The Corporation may, at any time, amend the Plan in whole or in part, provided that no amendment may decrease the value of any Plan Accounts as of the date of such amendment. In the event of any change in law or regulation relating to the Plan and the tax treatment of Plan Accounts, the Plan shall, without further action by the Committee, be deemed to be amended to comply with any such change in law or regulation effective as of the first date necessary to prevent the taxation, constructive receipt or deemed distribution of Plan Accounts prior to the date Plan Accounts would be distributed under the provisions of Article VII.

 

-7-


Section 8.2 - Plan Suspension and Termination

 

  (a) The Corporation’s Pension Administration Committee, may, at any time, suspend or terminate the Plan with respect to new or existing Election Forms if, in its sole judgment, the continuance of the Plan, the tax, accounting, or other effects thereof, or potential payments thereunder would not be in the best interest of the Corporation or for any other reason.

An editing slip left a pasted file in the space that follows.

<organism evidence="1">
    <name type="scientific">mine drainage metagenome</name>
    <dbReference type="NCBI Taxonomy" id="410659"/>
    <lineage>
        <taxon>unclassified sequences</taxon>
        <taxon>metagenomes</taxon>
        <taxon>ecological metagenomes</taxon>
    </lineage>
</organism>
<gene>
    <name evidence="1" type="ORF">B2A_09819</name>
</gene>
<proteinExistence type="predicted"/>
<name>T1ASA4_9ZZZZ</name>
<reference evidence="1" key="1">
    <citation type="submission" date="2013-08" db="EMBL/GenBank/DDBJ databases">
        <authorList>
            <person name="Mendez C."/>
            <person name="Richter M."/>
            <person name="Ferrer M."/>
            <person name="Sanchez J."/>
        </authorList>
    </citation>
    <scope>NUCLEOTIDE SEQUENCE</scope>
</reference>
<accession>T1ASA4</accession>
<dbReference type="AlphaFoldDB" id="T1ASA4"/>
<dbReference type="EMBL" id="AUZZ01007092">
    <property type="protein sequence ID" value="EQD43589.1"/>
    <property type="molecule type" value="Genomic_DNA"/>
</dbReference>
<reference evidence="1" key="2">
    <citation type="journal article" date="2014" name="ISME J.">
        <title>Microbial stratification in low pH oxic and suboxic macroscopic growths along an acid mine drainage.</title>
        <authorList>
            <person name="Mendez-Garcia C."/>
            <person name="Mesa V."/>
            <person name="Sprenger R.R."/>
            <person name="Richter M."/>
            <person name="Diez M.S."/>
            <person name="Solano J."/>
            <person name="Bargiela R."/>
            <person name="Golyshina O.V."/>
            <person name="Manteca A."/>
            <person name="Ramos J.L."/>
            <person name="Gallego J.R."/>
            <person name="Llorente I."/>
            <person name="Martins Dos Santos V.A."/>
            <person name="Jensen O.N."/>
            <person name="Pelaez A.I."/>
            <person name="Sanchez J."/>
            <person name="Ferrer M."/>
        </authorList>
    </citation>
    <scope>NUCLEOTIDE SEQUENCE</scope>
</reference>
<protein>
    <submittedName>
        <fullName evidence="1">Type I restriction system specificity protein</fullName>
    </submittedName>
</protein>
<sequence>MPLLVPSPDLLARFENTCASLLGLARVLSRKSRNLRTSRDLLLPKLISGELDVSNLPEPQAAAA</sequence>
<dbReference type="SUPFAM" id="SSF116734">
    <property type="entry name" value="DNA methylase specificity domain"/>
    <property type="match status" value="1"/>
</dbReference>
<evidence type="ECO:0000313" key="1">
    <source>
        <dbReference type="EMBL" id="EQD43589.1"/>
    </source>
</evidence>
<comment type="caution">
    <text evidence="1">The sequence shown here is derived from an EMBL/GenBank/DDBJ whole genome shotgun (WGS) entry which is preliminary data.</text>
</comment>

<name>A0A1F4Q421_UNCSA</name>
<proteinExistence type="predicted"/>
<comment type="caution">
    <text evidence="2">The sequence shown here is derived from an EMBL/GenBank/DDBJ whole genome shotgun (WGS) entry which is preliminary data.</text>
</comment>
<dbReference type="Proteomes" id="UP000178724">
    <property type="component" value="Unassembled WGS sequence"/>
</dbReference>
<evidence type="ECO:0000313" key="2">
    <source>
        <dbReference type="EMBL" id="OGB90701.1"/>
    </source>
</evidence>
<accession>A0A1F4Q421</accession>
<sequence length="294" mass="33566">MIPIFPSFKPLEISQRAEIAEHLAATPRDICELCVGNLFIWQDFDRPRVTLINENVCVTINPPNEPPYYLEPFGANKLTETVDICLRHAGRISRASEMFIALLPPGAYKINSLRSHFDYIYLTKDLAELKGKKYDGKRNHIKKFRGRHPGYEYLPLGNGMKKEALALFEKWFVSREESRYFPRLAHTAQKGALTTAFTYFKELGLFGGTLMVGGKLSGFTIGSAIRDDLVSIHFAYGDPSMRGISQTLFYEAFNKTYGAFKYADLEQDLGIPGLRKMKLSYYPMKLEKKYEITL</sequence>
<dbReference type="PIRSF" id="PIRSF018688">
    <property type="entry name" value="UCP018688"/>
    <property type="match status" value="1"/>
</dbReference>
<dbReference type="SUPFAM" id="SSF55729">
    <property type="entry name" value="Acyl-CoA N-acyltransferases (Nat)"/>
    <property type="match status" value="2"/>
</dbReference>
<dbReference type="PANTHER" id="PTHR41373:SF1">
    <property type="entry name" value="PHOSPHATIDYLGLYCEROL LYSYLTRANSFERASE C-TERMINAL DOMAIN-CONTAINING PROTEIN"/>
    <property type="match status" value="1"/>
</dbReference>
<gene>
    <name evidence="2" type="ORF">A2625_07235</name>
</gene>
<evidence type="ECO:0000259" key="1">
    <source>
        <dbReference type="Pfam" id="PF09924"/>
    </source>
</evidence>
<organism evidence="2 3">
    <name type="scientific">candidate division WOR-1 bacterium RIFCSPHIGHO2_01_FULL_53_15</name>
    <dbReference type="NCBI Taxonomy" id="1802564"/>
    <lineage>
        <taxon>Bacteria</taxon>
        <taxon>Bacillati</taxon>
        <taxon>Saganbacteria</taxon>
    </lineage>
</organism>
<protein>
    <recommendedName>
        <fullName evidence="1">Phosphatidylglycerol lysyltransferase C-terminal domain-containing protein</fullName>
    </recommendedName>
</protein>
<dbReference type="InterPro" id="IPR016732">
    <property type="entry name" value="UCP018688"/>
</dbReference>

(b) In the event of the suspension of the Plan, no additional deferrals or UTC Contributions shall be made under the Plan. All previous deferrals and UTC Contributions shall accumulate and be distributed in accordance with the otherwise applicable provisions of the Plan and the applicable elections on file.